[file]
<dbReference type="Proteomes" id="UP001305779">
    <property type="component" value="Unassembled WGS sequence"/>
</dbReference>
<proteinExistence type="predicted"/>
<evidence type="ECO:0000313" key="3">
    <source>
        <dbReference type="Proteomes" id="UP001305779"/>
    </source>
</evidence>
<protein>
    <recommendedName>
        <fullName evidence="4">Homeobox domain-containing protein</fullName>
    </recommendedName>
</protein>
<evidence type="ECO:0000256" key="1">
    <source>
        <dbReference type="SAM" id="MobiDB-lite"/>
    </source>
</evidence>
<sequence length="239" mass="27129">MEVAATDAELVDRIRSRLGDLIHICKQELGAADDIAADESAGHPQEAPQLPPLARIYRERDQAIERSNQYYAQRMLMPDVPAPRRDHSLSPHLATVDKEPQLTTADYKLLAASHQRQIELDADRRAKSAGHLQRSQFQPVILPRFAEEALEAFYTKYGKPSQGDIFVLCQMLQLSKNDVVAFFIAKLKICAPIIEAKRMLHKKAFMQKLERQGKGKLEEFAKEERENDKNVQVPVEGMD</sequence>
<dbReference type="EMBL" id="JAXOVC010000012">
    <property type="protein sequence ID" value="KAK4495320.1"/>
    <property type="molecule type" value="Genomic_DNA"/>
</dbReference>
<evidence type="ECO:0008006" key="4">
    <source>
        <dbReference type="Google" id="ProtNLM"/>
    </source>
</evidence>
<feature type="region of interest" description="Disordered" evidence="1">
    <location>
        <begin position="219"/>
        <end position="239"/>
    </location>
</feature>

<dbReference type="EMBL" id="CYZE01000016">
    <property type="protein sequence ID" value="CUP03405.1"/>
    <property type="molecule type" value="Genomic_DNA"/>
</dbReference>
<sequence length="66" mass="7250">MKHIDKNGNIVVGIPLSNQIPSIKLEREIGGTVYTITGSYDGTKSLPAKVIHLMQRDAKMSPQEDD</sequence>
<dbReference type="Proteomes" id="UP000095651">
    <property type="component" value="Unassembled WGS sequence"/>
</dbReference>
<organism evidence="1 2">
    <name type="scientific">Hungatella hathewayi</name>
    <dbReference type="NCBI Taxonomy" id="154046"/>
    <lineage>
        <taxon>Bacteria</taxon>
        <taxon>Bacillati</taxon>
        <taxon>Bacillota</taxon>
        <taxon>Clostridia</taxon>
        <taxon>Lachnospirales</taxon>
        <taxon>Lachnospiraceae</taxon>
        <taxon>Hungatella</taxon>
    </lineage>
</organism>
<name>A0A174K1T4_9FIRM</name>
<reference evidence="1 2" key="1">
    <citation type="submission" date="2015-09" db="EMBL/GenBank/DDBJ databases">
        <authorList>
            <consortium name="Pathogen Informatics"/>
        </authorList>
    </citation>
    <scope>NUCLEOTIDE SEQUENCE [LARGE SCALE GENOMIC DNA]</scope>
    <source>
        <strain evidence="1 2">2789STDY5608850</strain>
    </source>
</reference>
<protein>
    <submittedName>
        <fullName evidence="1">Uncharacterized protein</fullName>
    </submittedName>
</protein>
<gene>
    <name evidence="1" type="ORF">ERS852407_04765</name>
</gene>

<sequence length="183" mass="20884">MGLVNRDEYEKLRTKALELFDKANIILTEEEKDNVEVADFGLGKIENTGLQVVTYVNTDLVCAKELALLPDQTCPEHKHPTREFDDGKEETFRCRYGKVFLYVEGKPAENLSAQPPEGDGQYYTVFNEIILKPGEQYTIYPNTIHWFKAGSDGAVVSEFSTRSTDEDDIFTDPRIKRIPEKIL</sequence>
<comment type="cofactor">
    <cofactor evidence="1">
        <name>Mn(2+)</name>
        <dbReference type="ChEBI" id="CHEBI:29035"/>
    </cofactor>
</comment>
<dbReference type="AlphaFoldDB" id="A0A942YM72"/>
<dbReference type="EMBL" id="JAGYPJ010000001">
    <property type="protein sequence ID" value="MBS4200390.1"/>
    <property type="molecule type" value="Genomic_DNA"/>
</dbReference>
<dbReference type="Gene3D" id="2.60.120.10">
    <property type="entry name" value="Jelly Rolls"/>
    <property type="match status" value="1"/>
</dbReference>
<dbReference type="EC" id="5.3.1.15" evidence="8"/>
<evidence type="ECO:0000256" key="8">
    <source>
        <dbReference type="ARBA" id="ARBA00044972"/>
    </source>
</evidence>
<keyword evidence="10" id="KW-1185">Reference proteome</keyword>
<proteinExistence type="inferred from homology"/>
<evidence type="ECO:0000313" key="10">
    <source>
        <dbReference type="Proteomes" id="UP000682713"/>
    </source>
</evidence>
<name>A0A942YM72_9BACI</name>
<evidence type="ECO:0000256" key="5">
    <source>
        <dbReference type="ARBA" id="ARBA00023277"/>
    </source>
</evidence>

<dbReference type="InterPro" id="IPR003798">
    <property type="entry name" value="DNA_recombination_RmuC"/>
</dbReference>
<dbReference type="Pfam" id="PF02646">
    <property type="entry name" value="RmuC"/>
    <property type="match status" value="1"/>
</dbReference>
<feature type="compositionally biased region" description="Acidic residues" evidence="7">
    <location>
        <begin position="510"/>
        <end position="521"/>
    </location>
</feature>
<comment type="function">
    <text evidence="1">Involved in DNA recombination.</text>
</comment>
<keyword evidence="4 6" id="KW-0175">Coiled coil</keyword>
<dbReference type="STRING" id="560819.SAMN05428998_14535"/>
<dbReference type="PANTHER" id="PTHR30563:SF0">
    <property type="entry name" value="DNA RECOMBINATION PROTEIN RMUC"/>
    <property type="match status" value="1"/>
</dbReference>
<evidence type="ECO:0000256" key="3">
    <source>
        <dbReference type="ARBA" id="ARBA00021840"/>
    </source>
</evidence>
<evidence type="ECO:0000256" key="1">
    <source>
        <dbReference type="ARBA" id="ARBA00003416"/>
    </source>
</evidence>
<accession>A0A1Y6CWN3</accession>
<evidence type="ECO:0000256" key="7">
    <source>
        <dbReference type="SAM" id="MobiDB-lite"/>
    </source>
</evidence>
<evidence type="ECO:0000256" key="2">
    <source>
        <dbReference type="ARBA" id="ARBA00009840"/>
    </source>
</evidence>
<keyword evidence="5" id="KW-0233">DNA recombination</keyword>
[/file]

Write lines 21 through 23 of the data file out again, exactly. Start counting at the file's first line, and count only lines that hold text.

<dbReference type="EMBL" id="JAXOVC010000012">
    <property type="protein sequence ID" value="KAK4495320.1"/>
    <property type="molecule type" value="Genomic_DNA"/>